What’s going on at 164 Bridge Street? It looks like the current owner is stripping away the siding and exposing the brick. The brick is being painted in the same hues as the original “paint job” that was done after it was originally built. In the middle to late 19th century 164 Bridge Street belonged to Grieg Block. John Graham also operated a wagon shop there.
The house known to some as the McPherson’s House was rebuilt in 1965. It was once the residence of Mrs. McPherson and her daughter Bess who was a local telephone operator. Jack McPherson owned an insurance business and ran it from the house. Mary Cook said in January of 2007 that McPherson’s wife worked for Oscar Okilman for 25 cents an hour.
The Hanneman Family then occupied it for a period of time. Oscar Okilman owned the house when the Hanneman’s were there in the 1940’s and owned the store to the north. During the 1960’s there was an extensive fire and it has been said that it was the Okilman’s residence.
Lot 25 is rather large and it is difficult to figure out where some of the businesses and residences were actually located as there is a large parking lot between 164 and 176 Bridge Street.
Cathie Hawkins McOrmond said that the owner has built a history capsule into the walls and was excited to hear they put in the approved BIA Facade Improvement package and the BIA Downtowner in the capsule. Some day someone will find the time capsule and use it as reference. History matters, it really does!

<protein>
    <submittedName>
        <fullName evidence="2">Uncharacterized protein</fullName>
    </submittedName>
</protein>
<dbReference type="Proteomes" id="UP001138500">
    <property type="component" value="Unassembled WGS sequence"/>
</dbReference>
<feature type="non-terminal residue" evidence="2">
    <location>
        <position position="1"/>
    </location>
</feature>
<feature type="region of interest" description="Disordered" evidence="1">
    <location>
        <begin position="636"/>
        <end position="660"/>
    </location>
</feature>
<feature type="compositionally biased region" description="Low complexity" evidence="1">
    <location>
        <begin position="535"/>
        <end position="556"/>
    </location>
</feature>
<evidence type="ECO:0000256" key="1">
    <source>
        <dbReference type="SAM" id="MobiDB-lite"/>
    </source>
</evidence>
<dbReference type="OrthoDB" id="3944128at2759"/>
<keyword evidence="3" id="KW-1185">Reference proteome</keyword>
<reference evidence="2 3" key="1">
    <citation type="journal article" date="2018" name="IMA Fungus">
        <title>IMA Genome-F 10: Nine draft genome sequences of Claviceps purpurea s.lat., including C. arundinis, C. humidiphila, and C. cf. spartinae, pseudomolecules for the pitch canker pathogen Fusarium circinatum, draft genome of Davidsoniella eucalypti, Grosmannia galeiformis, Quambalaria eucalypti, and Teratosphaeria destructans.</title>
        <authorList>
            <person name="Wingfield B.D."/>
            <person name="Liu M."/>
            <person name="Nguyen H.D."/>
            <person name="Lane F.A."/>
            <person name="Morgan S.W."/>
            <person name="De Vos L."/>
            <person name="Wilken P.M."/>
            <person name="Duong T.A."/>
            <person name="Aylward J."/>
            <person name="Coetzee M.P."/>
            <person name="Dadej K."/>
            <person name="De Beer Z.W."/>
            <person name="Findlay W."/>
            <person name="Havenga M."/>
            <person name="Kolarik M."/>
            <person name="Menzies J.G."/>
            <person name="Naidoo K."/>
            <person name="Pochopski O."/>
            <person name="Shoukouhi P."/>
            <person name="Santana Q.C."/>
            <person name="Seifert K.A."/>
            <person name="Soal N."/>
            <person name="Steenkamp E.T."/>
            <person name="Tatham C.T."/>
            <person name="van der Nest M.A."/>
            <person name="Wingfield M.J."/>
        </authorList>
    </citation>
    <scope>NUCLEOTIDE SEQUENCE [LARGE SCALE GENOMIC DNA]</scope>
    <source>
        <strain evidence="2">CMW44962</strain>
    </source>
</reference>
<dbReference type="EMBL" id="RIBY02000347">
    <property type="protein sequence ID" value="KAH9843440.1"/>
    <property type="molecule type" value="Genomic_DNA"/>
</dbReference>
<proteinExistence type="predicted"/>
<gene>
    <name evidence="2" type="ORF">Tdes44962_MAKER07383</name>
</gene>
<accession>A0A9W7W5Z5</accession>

In September of 1965 a fire broke out on our Main Street destroying what people called the “pioneer store”. Okilman’s was an institution in Carleton Place. Joann Voyce told me Okilmans was situated where the Moore House now sits. It was two attached stores, Men’s and Women’s wear and right next to what was Patterson’s Furniture Store. Rita and Moses lived in the next building south of the store. They have no idea what caused the fire that night that caused over $100,000 of damage to the three-storey structure. Firemen were called from not only Carleton Place, but also Almonte and Beckwith Township. Moses Okiliman and his wife Rita noticed smoke at 6:30 pm and hightailed it out of the building owned by his father Oscar. No one was hurt, but only a small part of the damage was covered by insurance.
The firemen believe it began in a frame addition used for storage at the rear of the store. A neighbour, Mrs. McRostie, first noticed the smoke and called the fire department. Flames from the fire were seen for miles, and it was all the firemen could do to save the neighbouring buildings.
Another fire in the 1930’s had already destroyed a portion of the store. Thankfully, no one was hurt, but the Okilman’s lost everything, with Mrs. Okiliman only having time to grab her purse.
Ottawa Journal Photo of fireman by Foote 29th September, 1965.–